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Beyond Mapping: Making the Customer Journey Actionable


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In this frustrating time of COVID-19, more than ever, customer interactions must be frictionless and seamless, while creating memorable experiences and lasting impressions.
That’s the essence of what Mila D’Antonio, analyst for customer success with IT research firm Omdia shared with attendees during her Enterprise Connect Digital Conference & Expo session, “Taking Customer Journeys From Static to Actionable.” She also explained the six stages of the customer lifecycle, differentiated between customer lifecycle and customer journey, and highlighted four imperatives for customer journey management.
Journey or Lifecycle?
Making a customer journey actionable starts with understanding the customer lifecycle — yet based on the questions she gets in her practice, many companies don’t understand the difference between the two, D’Antonio said. The customer lifecycle comprises these five stages: Awareness – gained through advertising, word of mouth, events, and so on.
  1. Consideration – involves proactive engagement with offers and content at the right time and place
  2. Evaluation – marketing and sales engages with hyper-personalized product information
  3. Purchase – sales completed
  4. Post-purchase support – personalized service, training, or repairs
  5. Nurturing/advocacy – use of rewards programs to build loyalty and next-best actions for continuous engagement
The customer journey is what customers do — behaviors and transactions, for example — at each of these stages, she explained. An example is how a brand feels about the customer and their experience throughout the entire lifecycle, “and that can be determined through loyalty, metrics, retention, NPS, and even ratings and reviews,” she said. To understand how customer feels at each stage, a company must assess factors such as loyalty and retention, evaluate Net Promoter Score, and even monitor ratings and reviews, she added.
Just like stories, data makes journeys come alive,” said D’Antonio, emphasizing the importance of analyzing data with the goal of influencing customer behaviors in real-time.
Unless companies have unified, historical, transactional, and behavioral knowledge and data about what customers do throughout their lifecycle, they won't succeed at delivering personalized and relevant interactions that foster positive experiences, D’Antonio said. Without positive experiences, customers won’t become loyal brand advocates — and this means they won’t “spend more time with you in the future and deliver word-of-mouth recommendations to your family, friends, and through social media,” she added.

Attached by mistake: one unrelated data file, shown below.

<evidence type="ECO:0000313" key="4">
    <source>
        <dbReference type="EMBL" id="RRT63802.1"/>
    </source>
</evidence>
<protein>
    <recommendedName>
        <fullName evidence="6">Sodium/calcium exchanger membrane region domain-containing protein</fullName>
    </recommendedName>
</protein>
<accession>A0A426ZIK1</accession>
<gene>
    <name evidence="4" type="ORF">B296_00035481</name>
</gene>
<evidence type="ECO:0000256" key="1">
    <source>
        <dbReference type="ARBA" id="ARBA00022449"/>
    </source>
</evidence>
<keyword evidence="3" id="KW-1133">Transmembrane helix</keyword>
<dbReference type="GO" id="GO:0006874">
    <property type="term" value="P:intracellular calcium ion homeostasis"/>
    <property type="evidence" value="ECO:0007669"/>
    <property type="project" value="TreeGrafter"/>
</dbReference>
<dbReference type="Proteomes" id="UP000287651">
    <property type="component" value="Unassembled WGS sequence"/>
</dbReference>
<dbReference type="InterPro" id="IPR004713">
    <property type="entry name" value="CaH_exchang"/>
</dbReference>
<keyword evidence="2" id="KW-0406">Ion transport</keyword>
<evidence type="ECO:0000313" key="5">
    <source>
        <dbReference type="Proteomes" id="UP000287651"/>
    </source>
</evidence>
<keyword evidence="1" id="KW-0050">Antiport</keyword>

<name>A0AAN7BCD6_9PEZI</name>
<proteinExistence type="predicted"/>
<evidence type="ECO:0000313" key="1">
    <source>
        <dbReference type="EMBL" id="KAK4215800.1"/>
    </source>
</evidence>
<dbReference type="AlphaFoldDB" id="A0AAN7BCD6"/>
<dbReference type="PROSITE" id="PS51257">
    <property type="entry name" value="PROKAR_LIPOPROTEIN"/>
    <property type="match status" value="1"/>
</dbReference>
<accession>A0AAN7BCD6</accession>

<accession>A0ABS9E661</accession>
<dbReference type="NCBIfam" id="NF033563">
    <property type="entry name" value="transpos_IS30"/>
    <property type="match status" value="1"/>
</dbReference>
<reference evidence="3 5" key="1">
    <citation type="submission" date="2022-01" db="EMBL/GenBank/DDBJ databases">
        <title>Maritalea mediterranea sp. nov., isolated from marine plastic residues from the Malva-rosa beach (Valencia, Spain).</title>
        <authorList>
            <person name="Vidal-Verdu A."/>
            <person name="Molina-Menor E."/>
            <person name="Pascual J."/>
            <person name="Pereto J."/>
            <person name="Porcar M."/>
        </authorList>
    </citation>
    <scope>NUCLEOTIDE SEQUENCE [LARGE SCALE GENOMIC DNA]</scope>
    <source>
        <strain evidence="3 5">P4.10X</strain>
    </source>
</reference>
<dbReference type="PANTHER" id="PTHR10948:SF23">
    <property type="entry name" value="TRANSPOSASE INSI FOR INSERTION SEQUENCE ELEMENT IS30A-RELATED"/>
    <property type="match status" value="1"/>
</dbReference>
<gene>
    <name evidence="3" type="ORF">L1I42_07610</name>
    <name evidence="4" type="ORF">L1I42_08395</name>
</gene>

Journey analysis provides the opportunity to better understand not only a customer's macro experience, but also all the micro steps along the way. This can help the customer experience team engage with a customer at the right time, through the best channel, and in a personalized way. Without a cohesive customer journey management strategy, a company will have difficult in fully achieving their customer experience goals, D'Antonio said. That strategy must entail:

  1. Aggregating and integrating data from across the organization and third-party resources, and using it to build unified customer profiles
  2. Analyzing and segmenting data with a goal of predicting engagement opportunities and identifying touchpoints
  3. Orchestrating next best action
  4. Measuring results for continuous improvement
In closing, D’Antonio stressed that our “evolving experience economy,” coupled with the current crisis, requires enterprises to pursue a customer-first approach to experience delivery she said. To achieve this, organizations must be aligned strategically and functionally around the customer, she added.
To drive home the importance of customer journey management, D’Antonio closed with master marketer Walt Disney, who said: “You don't build it for yourself. You know what people want, and you build it for them.”